CASINO CONTROVERSY

Minister wants foreign investment but no "pirate" license for EuroVegas

Tycoon Adelson wants exemptions from smoking, immigration, minors, prostitution and money laundering laws

Spain's central government said Wednesday it is prepared to relax some of the country's rules and regulations to allow the so-called EuroVegas casino resort to set up in Spain, but rejected the idea of Madrid regional premier Esperanza Aguirre of creating a "fiscal and legislative island" to accommodate it.

US gambling king Sheldon Adelson's planned EuroVegas project will include 12 resorts with 36,000 rooms, six casinos, nine theaters and three golf courses, and involve an investment of up to 18.8 billion euros through to 2022. The tycoon claims the project will create 164,000 jobs directly and 97,000 indirectly.

However, in turn, the US businessman wants to be granted a form of legal limbo, with exemptions from upholding current laws on smoking, immigration, minors, prostitution, money laundering, town planning and other matters. He also wants a generous tax holiday and to receive the land for the project free. Madrid and Barcelona are competing to host the project if Adelson opts to build it in Spain. A decision is expected to be made this weekend.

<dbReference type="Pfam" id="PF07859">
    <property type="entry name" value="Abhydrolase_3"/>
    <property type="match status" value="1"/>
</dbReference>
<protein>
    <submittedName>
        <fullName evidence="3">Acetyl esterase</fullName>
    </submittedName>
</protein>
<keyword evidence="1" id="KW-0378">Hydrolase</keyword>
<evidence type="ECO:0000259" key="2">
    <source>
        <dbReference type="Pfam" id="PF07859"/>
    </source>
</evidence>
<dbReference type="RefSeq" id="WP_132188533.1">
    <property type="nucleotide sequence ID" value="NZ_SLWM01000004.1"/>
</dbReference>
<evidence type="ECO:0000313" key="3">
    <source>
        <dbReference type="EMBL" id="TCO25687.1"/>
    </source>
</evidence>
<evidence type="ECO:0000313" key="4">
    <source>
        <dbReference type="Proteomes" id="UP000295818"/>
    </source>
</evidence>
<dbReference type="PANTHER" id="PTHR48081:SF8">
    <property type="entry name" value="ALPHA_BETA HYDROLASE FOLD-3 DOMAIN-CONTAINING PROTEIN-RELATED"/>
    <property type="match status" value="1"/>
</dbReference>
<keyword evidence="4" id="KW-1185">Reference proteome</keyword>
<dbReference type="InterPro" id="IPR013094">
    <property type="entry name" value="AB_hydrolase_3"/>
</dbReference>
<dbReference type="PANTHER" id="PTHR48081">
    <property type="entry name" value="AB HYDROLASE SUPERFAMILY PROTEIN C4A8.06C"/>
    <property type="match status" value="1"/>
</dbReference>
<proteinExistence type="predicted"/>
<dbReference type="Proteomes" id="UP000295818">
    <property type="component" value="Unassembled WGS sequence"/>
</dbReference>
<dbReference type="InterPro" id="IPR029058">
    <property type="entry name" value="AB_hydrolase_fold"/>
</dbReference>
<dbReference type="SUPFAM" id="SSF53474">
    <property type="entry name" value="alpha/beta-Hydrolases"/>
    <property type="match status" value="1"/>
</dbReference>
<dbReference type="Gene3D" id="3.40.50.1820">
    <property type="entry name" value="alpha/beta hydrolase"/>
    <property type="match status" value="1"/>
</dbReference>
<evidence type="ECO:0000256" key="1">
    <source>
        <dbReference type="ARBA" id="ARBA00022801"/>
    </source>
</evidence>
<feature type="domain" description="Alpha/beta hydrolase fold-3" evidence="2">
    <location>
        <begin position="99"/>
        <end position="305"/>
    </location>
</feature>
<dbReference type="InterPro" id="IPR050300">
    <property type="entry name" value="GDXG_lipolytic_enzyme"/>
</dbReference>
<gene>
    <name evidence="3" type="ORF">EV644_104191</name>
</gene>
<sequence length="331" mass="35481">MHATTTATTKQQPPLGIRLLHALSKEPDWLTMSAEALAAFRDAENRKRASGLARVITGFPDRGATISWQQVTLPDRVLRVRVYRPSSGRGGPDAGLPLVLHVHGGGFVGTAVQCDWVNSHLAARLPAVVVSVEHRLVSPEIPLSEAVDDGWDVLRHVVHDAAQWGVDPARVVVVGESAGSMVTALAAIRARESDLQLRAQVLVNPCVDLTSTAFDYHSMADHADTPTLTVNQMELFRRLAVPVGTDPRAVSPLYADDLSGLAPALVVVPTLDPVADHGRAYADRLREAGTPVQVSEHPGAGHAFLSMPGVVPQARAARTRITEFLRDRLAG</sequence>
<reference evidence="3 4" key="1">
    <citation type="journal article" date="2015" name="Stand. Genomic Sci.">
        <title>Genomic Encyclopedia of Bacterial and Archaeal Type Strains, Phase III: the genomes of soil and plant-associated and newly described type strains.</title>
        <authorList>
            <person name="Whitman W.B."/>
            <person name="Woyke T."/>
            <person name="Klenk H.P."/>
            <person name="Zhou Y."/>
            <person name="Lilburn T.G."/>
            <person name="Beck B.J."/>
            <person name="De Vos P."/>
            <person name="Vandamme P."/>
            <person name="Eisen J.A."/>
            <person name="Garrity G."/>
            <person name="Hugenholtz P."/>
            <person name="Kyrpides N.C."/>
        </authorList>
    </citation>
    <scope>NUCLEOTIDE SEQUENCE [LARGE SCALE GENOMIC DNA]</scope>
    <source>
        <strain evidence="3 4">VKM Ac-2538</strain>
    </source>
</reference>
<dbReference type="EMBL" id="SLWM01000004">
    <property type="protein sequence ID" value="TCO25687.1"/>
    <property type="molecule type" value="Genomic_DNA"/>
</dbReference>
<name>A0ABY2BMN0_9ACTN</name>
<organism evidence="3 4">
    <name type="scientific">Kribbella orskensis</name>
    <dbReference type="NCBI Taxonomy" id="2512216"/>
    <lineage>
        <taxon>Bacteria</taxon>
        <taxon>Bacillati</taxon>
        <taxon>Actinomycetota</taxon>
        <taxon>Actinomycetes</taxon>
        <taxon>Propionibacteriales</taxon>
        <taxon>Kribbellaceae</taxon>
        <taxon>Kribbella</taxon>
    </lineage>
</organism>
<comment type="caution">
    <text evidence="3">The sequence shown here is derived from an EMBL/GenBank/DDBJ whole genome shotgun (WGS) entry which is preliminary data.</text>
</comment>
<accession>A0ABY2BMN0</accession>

Speaking in Congress, Finance Minister Cristóbal Montoro said current tax, financial and labor laws are "of course in the future revisable" if they help to attract foreign investment and attract jobs.

"The intention of the government is to make Spain an attractive place for foreign investment," Montoro said. "That's all well and good, but no way would this government award licenses for privateering."

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